Salt Lake City

Public Lands Department

Parley’s Historic Nature Park

Welcome to Parley’s Historic Nature Park.

  • The Nature Park
    With hiking trails, historic sites, off-leash dog areas, and water access points for pups and humans alike, the Nature Park at Parley’s is one of our most visited parks.
  • Protected Natural Lands
    These are areas of upland and wetland restoration where our ecologists are fostering the return of native plants and wildlife.
  • Tanner Park
    This Salt Lake County-managed park includes playgrounds, lawns, and athletic fields. 
  • Tanner BMX Park
    This portion of the property is an expert-level, volunteer-managed bike park within the no-dog area. It is best appreciated from the perimeter unless you are an expert rider! 

Each of these areas offers park-goers varied experiences. Let’s explore all there is to see and do in and around Parley’s Park.

As a nature park, the land  is intended as a community open space. It is a critical habitat for many plants and animals native to Utah. Trails are maintained for your use. However, much of the park is intentionally left wild, which makes it a prime spot for many of the activities we enjoy as Utahns.


Whether you’re visiting alone, with a group, or with your best furry friend, the nature park has miles of trails. Make sure to use only the designated access points to splash in Parley’s Creek with your pup. Access points are clearly labeled and if you’re unsure, ask a Park Ranger. Visit the nature-focused South Loop Trail in our protected lands during quieter hours to catch a glimpse of wildlife (no dogs, please). Look for wildflowers and native plants. Take in views of the Wasatch and Parley’s Canyon. See a trail map here.

Note: Park Rangers patrol daily and staff will post signage indicating how you can keep yourself and your furry friends safe. Pay attention to posts about hazards such as poison ivy, high water, or animal sightings such as elk, deer, and coyotes. 


Visitors to Parley’s Historic Nature Park can enjoy one of the nation’s largest off-leash dog areas. Stretching over a mile in length, it provides two water access points for pups and humans alike to cool off in warmer weather. Let your pups run and play in designated areas but please be sure to pick up after your dogs and place waste in the bins located within the park. Rain and snowmelt carry water from our natural lands into the streams. We must be mindful of the impact our traffic has on the sensitive ecosystems within the park and beyond. 

Note: Please look for signage indicating which areas are closed off to dogs and stay in designated off-leash areas. This helps protect local flora and fauna and the safety of your furry family members.  Always watch for seasonal changes in water flow in the park. Water access points are open for dogs year-round, but seasonal runoff can make for hazardous water conditions. Several dogs have been washed away into culverts during high runoff season.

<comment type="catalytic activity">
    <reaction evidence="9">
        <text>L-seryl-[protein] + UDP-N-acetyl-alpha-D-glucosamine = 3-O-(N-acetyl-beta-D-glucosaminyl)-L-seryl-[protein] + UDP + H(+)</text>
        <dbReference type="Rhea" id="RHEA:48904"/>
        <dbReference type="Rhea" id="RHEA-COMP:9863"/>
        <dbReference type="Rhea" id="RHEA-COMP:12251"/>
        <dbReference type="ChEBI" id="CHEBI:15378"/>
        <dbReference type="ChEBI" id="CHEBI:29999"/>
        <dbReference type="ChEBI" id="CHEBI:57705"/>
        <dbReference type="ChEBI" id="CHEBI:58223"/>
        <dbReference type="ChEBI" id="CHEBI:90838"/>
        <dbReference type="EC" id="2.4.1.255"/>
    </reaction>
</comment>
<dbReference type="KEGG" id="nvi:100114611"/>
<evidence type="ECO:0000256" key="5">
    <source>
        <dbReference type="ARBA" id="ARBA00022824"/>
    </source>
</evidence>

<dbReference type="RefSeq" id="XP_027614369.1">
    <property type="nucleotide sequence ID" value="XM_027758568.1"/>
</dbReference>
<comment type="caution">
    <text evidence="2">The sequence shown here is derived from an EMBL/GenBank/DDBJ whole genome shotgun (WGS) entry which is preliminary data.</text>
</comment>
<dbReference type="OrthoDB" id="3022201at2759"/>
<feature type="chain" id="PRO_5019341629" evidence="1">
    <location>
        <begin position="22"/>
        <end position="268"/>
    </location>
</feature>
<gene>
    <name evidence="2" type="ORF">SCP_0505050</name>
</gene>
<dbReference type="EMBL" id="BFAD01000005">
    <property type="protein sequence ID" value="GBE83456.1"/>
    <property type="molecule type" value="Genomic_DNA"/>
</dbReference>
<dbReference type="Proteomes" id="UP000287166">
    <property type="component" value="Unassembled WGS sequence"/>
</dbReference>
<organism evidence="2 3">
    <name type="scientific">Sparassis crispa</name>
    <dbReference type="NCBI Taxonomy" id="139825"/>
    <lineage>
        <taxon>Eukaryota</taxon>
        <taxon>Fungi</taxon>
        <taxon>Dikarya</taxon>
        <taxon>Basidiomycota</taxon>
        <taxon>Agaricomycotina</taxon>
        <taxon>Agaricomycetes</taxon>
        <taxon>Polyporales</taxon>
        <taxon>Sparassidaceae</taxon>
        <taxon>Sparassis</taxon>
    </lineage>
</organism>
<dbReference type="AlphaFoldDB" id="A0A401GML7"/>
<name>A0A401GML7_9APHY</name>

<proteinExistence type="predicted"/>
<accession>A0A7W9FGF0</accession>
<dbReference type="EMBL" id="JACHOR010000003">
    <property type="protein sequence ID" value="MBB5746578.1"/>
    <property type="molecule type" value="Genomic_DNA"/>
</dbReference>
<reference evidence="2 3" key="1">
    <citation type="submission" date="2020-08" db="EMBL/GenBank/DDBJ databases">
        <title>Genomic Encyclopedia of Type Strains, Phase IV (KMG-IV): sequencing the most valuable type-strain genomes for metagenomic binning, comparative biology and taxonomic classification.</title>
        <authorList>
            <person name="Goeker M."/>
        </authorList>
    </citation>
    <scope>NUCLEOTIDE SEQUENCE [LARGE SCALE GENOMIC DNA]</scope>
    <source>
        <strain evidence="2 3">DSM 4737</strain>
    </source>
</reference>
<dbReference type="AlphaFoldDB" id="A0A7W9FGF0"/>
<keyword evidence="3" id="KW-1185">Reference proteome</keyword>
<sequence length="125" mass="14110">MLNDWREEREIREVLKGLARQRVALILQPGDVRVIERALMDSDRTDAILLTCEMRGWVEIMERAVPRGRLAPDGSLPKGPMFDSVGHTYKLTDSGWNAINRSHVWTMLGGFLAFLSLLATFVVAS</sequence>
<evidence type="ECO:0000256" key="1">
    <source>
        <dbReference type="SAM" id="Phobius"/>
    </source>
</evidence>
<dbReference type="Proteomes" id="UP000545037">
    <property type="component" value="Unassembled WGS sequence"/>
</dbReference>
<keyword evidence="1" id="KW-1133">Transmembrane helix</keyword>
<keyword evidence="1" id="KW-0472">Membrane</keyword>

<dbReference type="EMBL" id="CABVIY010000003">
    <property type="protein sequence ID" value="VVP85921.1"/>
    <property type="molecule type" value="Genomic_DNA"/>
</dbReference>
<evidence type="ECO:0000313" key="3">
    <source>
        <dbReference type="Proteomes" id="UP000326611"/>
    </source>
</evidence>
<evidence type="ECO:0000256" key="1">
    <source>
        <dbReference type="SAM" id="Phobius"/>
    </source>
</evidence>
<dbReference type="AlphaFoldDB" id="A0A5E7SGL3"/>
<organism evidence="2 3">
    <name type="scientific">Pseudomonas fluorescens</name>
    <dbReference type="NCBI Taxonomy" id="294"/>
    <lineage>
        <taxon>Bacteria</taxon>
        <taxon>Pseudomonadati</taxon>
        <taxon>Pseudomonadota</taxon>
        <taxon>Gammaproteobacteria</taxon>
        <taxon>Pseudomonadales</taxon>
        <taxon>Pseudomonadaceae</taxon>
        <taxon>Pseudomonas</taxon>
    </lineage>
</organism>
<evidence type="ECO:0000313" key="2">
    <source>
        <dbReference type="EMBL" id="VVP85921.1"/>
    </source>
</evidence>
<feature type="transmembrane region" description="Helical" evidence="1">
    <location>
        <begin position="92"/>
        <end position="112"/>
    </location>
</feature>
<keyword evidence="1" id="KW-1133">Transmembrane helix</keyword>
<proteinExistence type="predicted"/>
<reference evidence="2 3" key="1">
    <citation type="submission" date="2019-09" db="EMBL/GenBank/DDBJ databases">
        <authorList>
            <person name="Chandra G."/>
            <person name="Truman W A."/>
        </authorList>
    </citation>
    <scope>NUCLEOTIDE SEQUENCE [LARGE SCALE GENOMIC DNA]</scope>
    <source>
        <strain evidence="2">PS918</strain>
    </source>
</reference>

In the mid-1800s, Parley’s Canyon became the easiest route to enter the Salt Lake Valley. Animal-drawn carriages frequently passed through and were charged a toll at the stream, just below the Sons of Utah Pioneers Headquarters. Structures and amenities were built to aid pioneers in their travel. Portions of those structures remain today. 

Hikers can view historic sites such as a sandstone aqueduct from the 1890s and the Dudler’s Inn from the 1860s, whose foundation and wine cellar are still standing to this day. 

Protected Natural Lands

In addition to the historic sites and the expansive off-leash dog area, Parley’s Historic Nature Park also houses one of Salt Lake City’s largest nature preserves. Here, visitors can see a glimpse of what natural habitats may have been present before the major development of the valley.  

As traffic increased in the valley, non-native invasive grass species  were introduced, forcing out native plants, changing the flow of water, and limiting habitats and food sources for native wildlife. Salt Lake City’s Trails and Natural Lands crews have put extensive work into the ecological restoration of these upland and wetland habitats inside Parley’s. 

Our Trails and Natural Lands team has worked to remove invasive grasses and reintroduce native wildflowers, cacti, juniper, desert almonds, bee plants, and many more. As crews have fostered the return of native plants, we’ve seen improved water quality and flow. Larger populations of wildlife are also returning to the area. 

This progress is exciting and can be viewed from some trails. Please protect sensitive ecosystems by remaining behind the fences! For more information on how you can protect those ecosystems, visit

Tanner Park

While Tanner Park sits just above and connects to Parley’s Nature Park, it is managed by Salt Lake County. With a playground, tennis courts, pavilion, and amphitheater, it is a great place to meet with family or friends for a picnic, athletic fields, or a local event. Learn more about Tanner Park on the Salt Lake County Parks page.

Tanner BMX Park

Within the boundaries of Parley’s Nature Park, you’ll find Tanner BMX Park, which is managed by a specialized volunteer group. With plenty of technical jumps, this part of the park is reserved for expert BMXers only. Keep to the perimeter and enjoy watching experienced riders on the trail. For the safety of riders and pets alike, dogs are strictly prohibited from the BMX Park. 

Whether you’re interested in a hike, playing in the water, seeing native flora and fauna, learning about Utah’s history, exercising your pup, or sport fields and park events, Parley’s and its surrounding properties have a park experience for you. We’re excited to see you out there! Explore more here.  

View the Historic Landscape Report 
View the Parley’s Management Plan

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